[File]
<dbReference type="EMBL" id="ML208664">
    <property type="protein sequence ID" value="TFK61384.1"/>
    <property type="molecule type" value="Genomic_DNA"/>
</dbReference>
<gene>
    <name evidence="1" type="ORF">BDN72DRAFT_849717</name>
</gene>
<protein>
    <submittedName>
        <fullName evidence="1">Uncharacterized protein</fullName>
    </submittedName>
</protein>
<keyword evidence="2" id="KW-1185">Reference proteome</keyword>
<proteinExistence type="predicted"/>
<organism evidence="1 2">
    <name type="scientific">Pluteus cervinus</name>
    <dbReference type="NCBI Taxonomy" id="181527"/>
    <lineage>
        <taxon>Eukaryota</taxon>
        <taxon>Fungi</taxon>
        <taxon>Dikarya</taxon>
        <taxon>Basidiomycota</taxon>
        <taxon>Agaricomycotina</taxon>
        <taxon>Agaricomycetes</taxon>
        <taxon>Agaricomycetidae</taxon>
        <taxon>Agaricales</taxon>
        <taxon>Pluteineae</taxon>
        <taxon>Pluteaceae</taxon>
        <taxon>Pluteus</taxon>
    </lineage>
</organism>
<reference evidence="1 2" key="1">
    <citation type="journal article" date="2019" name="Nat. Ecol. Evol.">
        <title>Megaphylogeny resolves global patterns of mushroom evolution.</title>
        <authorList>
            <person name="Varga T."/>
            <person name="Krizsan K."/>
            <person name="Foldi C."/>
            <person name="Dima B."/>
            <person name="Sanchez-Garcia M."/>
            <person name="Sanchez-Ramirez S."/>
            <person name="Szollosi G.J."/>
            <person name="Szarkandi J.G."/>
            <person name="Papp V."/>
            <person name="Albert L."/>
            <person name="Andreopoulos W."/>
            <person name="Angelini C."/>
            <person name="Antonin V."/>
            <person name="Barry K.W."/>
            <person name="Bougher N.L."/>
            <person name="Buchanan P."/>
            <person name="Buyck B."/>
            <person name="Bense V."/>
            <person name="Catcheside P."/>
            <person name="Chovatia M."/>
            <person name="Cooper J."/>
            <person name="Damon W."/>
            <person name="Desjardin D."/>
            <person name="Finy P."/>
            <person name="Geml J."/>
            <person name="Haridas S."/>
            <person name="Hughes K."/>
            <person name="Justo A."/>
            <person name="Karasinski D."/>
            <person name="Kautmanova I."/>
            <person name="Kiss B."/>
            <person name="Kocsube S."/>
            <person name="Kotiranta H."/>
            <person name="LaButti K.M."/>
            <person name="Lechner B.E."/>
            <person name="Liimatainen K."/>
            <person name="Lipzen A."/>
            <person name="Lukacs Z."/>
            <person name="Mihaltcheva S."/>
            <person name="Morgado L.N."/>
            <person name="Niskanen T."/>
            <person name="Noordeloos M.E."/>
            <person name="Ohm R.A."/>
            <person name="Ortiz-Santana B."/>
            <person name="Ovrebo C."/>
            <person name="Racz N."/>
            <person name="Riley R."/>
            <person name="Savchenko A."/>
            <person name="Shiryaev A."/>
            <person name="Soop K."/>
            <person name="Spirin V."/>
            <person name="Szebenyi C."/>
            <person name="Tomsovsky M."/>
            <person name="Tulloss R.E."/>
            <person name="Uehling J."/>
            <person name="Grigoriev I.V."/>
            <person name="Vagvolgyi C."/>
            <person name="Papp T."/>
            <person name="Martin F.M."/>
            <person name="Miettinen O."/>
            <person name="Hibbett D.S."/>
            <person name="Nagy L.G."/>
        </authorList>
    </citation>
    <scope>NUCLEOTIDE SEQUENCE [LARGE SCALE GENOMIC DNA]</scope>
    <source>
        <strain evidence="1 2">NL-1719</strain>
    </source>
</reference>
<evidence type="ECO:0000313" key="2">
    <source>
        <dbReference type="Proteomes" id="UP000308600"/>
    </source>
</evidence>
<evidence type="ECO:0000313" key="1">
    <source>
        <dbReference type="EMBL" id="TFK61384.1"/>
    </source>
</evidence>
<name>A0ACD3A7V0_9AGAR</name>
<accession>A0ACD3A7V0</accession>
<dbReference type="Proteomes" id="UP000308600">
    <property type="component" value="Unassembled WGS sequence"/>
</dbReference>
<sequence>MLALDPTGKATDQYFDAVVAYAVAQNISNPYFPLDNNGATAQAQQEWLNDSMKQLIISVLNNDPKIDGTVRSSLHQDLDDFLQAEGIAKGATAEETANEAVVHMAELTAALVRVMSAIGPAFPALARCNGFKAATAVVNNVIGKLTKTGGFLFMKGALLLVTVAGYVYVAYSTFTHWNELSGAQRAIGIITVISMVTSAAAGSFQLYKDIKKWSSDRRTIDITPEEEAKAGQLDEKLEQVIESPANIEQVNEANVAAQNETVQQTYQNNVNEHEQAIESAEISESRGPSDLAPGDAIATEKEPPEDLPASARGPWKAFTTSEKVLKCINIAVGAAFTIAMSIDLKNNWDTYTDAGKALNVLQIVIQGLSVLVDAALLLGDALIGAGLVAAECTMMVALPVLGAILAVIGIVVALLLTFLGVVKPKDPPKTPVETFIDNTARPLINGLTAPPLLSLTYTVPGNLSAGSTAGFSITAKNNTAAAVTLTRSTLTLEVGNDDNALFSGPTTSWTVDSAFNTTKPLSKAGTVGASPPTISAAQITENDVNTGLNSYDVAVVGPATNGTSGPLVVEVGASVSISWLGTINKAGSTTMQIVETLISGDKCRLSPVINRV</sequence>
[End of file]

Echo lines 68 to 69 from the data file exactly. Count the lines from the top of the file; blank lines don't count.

            <person name="Kotiranta H."/>
            <person name="LaButti K.M."/>